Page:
Assistant Attorney General Lanny Breuer stated as follows.  “Mr. Duperval was convicted by a Miami jury of laundering $500,000 paid to him as part of an elaborate bribery scheme.  As the director of international relations for Haiti’s state-owned telecommunications company, Duperval doled out business in exchange for bribes and then used South Florida shell companies to conceal his crimes.  This Justice Department is committed to stamping out corruption wherever we find it.”  Duperval is scheduled to be sentenced on May 21st.

The Haiti Teleco case (minus the manufactured and now former Africa Sting case) is the largest in FCPA history in terms of defendants charged – 13.  Below is a brief summary of the actions.

Individuals Charged With FCPA and/or Related Offenses

Antonio Perez.  In April 2009, Perez pleaded guilty to conspiracy to violate the FCPA.  As noted in this prior post, in January 2010, he was sentenced to 24 months in prison.

Juan Diaz.  In May 2009, Diaz pleaded guilty to conspiracy to violate the FCPA.  As noted in this prior post, in July 2010, he was sentenced to 57 months in prison.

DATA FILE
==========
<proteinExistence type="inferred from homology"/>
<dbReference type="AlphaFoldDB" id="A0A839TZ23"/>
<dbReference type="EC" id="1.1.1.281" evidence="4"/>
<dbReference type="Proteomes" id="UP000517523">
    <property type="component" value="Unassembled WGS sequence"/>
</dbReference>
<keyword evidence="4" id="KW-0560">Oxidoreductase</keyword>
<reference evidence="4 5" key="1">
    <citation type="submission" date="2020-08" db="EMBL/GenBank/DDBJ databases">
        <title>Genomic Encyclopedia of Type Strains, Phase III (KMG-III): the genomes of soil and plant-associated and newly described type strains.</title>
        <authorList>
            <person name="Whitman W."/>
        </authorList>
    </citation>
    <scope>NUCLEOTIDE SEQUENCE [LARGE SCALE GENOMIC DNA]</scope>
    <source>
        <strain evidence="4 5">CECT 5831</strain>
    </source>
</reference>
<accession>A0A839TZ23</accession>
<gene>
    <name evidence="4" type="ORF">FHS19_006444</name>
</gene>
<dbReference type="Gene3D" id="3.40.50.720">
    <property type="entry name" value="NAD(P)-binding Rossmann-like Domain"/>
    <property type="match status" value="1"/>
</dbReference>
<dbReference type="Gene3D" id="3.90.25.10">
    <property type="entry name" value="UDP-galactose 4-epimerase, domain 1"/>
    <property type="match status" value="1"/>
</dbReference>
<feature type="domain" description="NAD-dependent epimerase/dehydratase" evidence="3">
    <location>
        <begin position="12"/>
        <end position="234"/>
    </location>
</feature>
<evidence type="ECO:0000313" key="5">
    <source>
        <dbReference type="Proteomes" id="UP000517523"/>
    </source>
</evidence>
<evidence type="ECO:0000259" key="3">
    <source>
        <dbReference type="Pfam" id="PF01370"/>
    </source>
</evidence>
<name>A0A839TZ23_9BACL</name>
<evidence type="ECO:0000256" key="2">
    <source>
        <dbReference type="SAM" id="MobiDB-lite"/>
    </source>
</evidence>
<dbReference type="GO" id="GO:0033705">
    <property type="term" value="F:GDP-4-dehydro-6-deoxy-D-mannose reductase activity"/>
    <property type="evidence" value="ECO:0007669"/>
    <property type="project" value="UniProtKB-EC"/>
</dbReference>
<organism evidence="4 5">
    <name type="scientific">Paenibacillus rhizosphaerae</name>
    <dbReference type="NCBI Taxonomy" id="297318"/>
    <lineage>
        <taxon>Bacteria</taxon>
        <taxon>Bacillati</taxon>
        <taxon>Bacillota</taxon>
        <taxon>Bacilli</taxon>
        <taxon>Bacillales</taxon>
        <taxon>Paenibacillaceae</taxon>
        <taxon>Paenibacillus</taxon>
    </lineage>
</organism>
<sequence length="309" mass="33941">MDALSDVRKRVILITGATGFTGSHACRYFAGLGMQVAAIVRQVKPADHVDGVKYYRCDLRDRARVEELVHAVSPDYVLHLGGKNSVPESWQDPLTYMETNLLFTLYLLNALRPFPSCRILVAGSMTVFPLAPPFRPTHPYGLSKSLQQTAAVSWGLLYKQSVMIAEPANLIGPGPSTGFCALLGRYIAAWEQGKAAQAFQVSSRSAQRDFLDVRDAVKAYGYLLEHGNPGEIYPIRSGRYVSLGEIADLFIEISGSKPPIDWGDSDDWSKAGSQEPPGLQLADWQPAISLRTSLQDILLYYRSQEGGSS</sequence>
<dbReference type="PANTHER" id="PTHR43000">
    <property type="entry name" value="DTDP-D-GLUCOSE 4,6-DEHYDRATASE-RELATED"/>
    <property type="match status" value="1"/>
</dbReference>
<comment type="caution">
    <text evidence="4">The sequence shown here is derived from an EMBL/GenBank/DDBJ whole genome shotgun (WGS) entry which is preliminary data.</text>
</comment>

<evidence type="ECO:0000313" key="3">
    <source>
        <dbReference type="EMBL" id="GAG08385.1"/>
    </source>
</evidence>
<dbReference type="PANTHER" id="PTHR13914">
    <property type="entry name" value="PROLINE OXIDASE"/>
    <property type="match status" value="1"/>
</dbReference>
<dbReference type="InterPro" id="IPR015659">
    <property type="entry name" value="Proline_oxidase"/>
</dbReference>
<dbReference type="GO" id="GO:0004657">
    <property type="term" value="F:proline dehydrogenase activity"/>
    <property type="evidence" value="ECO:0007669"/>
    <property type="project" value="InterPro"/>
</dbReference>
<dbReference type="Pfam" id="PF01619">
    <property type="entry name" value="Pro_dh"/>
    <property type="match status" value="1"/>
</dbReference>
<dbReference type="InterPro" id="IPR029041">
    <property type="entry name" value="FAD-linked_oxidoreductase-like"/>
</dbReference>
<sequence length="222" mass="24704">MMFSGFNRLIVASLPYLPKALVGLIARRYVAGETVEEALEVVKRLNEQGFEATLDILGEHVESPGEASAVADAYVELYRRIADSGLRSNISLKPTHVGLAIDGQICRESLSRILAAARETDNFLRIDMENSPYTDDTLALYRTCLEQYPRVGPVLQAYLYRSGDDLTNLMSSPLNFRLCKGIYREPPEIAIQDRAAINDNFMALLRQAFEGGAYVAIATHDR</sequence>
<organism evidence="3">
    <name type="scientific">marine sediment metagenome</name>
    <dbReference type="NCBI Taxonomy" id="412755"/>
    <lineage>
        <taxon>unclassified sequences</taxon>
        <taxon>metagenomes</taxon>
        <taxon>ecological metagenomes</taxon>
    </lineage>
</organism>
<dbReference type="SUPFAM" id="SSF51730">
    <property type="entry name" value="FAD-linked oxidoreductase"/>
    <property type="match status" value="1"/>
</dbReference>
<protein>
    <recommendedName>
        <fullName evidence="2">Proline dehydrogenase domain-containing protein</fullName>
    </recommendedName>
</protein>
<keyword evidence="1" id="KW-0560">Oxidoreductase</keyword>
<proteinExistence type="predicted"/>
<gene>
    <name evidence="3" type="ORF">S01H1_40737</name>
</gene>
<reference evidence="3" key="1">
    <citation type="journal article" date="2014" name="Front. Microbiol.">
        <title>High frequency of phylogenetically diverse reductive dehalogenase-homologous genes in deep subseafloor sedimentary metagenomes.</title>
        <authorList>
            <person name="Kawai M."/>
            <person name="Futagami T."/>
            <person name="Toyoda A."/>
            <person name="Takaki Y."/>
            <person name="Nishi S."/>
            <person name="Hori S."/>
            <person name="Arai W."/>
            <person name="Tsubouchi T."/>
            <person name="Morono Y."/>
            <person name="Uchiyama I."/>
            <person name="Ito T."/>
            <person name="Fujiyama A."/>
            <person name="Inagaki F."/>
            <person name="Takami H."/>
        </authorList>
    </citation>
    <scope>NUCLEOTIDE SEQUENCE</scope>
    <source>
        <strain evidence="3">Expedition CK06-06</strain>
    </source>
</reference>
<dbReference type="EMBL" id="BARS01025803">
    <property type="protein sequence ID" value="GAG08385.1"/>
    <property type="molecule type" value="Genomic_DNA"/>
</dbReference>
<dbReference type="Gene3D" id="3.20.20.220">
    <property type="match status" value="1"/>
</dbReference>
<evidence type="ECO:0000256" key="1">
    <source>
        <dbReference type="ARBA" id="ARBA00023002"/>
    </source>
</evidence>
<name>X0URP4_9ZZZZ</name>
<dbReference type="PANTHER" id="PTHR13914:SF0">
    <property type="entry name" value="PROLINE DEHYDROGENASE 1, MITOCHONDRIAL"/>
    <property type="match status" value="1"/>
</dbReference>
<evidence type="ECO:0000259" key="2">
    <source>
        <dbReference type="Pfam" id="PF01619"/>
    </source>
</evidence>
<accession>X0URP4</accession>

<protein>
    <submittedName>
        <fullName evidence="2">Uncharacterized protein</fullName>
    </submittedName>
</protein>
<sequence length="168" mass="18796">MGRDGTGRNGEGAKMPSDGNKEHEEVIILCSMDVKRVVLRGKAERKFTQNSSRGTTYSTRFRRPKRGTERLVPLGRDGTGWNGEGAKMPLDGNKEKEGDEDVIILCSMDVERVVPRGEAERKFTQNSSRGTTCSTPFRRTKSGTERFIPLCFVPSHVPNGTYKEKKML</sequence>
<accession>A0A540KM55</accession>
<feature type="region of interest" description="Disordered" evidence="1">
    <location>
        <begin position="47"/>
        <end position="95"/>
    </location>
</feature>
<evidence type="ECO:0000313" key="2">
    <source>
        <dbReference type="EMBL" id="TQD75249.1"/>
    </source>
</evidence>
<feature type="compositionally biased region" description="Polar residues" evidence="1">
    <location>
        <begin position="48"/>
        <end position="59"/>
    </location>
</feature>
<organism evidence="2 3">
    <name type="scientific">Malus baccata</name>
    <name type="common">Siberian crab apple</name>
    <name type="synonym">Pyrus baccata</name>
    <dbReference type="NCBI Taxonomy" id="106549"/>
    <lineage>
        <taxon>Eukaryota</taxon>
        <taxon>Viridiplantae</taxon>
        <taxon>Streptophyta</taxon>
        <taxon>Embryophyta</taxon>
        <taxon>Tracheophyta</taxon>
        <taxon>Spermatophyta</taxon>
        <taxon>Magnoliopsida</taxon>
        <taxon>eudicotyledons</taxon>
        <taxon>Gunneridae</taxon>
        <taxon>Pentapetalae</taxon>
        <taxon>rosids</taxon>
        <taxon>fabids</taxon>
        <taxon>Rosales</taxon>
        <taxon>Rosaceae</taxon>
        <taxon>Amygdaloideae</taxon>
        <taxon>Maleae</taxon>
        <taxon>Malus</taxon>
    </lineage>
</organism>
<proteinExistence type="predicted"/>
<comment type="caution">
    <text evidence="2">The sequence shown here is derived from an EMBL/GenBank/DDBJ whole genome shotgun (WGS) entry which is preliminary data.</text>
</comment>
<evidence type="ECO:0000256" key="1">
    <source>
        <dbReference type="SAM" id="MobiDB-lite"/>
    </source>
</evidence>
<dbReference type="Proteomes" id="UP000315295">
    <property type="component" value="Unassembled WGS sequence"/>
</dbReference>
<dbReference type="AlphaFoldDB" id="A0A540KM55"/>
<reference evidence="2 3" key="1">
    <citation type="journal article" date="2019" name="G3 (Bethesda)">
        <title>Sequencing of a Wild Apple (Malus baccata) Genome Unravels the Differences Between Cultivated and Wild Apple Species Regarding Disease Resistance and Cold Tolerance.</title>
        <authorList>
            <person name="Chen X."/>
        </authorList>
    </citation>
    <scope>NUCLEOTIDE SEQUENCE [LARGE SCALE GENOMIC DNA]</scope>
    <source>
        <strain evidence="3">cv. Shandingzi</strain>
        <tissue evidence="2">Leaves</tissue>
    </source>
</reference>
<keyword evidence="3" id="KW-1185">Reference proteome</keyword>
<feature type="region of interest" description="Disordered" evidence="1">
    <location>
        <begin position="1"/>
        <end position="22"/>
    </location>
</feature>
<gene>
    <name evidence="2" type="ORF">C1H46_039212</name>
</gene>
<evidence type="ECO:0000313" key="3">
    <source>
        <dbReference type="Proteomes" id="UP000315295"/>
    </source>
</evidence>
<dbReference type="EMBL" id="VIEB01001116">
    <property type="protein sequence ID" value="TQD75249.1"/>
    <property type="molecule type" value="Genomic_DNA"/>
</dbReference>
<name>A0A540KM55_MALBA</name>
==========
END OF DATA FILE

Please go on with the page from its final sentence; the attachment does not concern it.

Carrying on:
Jean Fourcand.  As noted in this DOJ release, in February 2010, Fourcand pleaded guilty to one count of money laundering for receiving and transmitting bribe monies in the Haiti Teleco scheme.  In May 2010, Fourcard was sentenced to 6 months in prison.

Joel Esquenazi and Carlos Rodriguez.  As noted in this prior post, in August 2011, Esquenazi and Rodriguez were convicted by a jury for conspiracy to violate the FCPA, FCPA violations, and other offenses.  As noted in this prior post, in October 2011, Esquenazi was sentenced to 180 months in prison and Rodriguez was sentenced to 84 months in prison.  As noted below, Esquenazi and Rodriguez are appealing their convictions to the 11th Circuit.